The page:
"How to avoid being cheated by Amman taxidrivers" Taxi Tip by MiddleEastExplorer
Taxi, Amman: 18 reviews and 13 photos
An American expatriate who has lived in Amman for a long time, and takes about 50 cabs every month. estimates that 90% of the drivers are decent chaps, but the other 10% are scoundrels and can create a miserable travel experience.
To avoid getting ripped off by a taxicab driver, you should know the following:
1. The driver must turn the meter on. If he says it is "broken," or it "needs to be reset for benzene" get out of the cab and hail a different one.
2. There is no such thing as a "hotel taxi." Many ordinary yellow cabs hang out around the major hotels, claiming to be "hotel taxis" and charge exorbitant rates. The bellhops and concierges of the hotels are in on the scam. These cabs never turn their meters on, and will quote fares up to 5 times higher than what should be charged. To avoid them, simply walk away from the hotel a block or two and hail a cab there. A genuine hotel taxi should be more like a limousine -- a different kind of car and not the usual yellow color.
3. Prices in Jordan, including taxi fares, are shown to the third decimal place. When you first get into a cab and the driver turns the meter on, the meter should read 150 or .150 . This means 150 fils (also called 15 piasters), which is only 15% of a Jordanian Dinar (JD). One dinar is represented by 1000 or 1.000 . Some sleazy cab drivers take advantage of tourists who do not know this -- telling them that 1000 means ten dinars, instead of the correct one dinar. In the early summer of 2008, the initial charge was raised from 15 piasters to 25 piasters. However, some of the meters have not been reset to reflect this higher initial charge. It is legitimate, in this case, for the taxi drivers to ask you for 10 extra piasters on top of the quoted meter fare. But you should always note what the initial fare is as soon as he turns the meter on.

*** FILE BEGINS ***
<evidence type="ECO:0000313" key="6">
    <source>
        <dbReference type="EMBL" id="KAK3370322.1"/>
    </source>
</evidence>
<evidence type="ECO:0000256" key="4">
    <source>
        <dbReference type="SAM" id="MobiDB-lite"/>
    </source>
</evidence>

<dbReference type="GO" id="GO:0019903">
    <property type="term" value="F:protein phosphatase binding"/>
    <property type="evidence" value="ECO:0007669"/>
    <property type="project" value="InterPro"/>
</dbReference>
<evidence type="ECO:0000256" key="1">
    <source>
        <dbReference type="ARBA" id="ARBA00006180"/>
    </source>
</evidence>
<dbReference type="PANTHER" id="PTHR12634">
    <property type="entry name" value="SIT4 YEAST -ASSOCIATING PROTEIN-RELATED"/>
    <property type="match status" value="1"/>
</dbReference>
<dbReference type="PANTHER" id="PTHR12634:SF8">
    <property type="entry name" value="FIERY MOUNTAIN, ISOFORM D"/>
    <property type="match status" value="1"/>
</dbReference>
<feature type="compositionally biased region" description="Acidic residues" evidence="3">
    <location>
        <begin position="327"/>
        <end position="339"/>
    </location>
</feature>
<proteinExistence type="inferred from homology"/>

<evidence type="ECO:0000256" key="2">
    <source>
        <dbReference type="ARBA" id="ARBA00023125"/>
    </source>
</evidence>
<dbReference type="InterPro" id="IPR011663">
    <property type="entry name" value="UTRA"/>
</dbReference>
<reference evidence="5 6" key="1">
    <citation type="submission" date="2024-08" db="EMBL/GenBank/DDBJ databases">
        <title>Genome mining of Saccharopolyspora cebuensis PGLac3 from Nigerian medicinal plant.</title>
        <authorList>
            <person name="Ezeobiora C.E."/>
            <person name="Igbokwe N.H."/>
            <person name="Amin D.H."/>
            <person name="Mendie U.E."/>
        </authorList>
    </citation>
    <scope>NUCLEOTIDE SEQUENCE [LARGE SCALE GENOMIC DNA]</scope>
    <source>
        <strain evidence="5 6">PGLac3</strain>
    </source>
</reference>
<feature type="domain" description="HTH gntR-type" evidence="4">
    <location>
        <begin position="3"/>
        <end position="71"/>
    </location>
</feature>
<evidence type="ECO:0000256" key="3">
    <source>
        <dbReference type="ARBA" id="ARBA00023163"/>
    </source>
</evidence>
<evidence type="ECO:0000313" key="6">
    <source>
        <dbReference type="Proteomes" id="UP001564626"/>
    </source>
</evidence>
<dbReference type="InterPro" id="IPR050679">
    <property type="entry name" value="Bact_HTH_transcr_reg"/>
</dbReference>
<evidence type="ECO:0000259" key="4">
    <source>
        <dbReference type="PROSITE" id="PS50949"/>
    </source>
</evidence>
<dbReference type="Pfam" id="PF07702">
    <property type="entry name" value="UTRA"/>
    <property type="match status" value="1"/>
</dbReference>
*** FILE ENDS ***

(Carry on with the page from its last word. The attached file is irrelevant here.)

4. Carry plenty of 1 JD notes, and save coins for taxi rides. Taxi drivers will always grumble if you try to pay with a 5 JD note, and they may refuse to make change from a 10 JD note. Taxi drivers do not expect tips, but if the fare is close to a round number (say, 1.750) it would be customary to round up (in this case, 2 JD).
4. All taxi drivers are required to display a card either on the visor or in the windshield, on the passenger side, with their photo, name, driver number, and license plate number. Many drivers, however, do not display this card.
5. If you believe that you are getting ripped off, note carefully the date and time of the trip and the driver number or license plate number(preferably both), and file a complaint. The telephone numbers and email address on the display card with the driver's photo do not work. Instead, call 487-4310 x273 (this is a land line) or 077-719-6196 (this is a mobile phone). The person answering speaks little English, so it's preferable to have an Arabic speaker call. They may ask you to fax a written complaint. The fax number is 489-1397.
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